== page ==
Mutual Fund units now under the net of insider trading regulations

Numerous actionable for Asset Management Companies

– Vinita Nair, Senior Partner |


Investment in MFs are very common these days. As on March 31, 2022 there were about 1120 open ended schemes and 354 close ended schemes[1]. Presently, in terms of Reg. 32 of SEBI (Mutual Funds) Regulations, 1996 every close ended scheme, other than equity linked savings scheme, are required to be listed on stock exchanges. 

Until, the present amendment, SEBI (Prohibition of Insider Trading) Regulations, 2015 (‘PIT Regulations’) were applicable in case of dealing in securities that are listed or proposed to be listed while in possession of Unpublished Price Sensitive Information (‘UPSI’). Units of mutual funds were excluded from the definition of securities under PIT Regulations and therefore, remained outside the purview of the said regulations.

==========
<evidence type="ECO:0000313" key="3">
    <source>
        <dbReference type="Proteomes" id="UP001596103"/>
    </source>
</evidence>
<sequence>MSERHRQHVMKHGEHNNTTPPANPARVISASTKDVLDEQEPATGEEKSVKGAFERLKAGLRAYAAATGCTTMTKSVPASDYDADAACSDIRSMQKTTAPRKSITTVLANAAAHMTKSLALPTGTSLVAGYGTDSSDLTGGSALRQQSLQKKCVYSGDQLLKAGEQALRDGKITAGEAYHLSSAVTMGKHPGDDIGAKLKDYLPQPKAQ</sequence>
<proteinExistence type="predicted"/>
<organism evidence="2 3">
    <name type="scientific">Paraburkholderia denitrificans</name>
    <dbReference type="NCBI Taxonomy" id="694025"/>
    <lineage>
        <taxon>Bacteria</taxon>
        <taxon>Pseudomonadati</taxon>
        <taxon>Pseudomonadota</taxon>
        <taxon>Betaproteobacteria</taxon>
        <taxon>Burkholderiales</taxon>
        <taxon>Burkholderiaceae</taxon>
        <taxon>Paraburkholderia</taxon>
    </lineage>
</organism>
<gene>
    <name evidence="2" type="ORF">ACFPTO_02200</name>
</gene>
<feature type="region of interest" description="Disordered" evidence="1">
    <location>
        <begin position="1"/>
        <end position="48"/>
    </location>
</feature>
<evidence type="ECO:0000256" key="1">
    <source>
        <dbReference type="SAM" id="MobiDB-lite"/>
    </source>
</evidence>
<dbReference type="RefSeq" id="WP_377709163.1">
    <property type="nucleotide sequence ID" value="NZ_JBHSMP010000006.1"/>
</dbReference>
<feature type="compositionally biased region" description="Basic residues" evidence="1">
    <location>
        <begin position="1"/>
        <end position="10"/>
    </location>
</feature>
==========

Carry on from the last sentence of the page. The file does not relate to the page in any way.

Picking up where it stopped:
The erstwhile PIT Regulations of 1992 was amended in 2002 to mandate Asset management Companies (AMCs) and Mutual Fund (‘MF’) Trustees to frame internal procedures and conduct for prevention of insider trading, pursuant to which any security which was purchased or sold or was considered for purchase or sale by the organization on behalf of its clients/ schemes of MFs was required to be put on the restricted/ grey list. Thereafter, at the time of finalization of PIT Regulations, the committee led by Mr. N. K. Sodhi felt that there is no longer a special need for a special or separate circular for a specific class of market intermediaries and therefore, the said circulars be withdrawn to ensure consistency. The definition of securities in the proposed draft of PIT Regulations forming part of the said report provided for the meaning assigned to it under the Securities Contract (Regulation) Act, 1956 (‘SCRA’) without any exclusion. It was also explained that an MF set up as a trust, that can issue units of close-ended schemes which are traded in the market would also be a ‘company’ for purposes of the proposed regulations. However, the PIT Regulations as approved by SEBI in its meeting held on November 19, 2014 excluded MF units from the definition of securities. The thought process, as indicated in a news piece, was that even if a person has inside information regarding one company, he cannot possibly take advantage on that information by investing in a scheme, which is a diversified pool of securities of various companies and that there existed strict and transparent norms of NAV (net asset value) calculations and offence of front-running was already covered under SEBI (Fraudulent and Unfair Trade Practices) Regulations, 2003.

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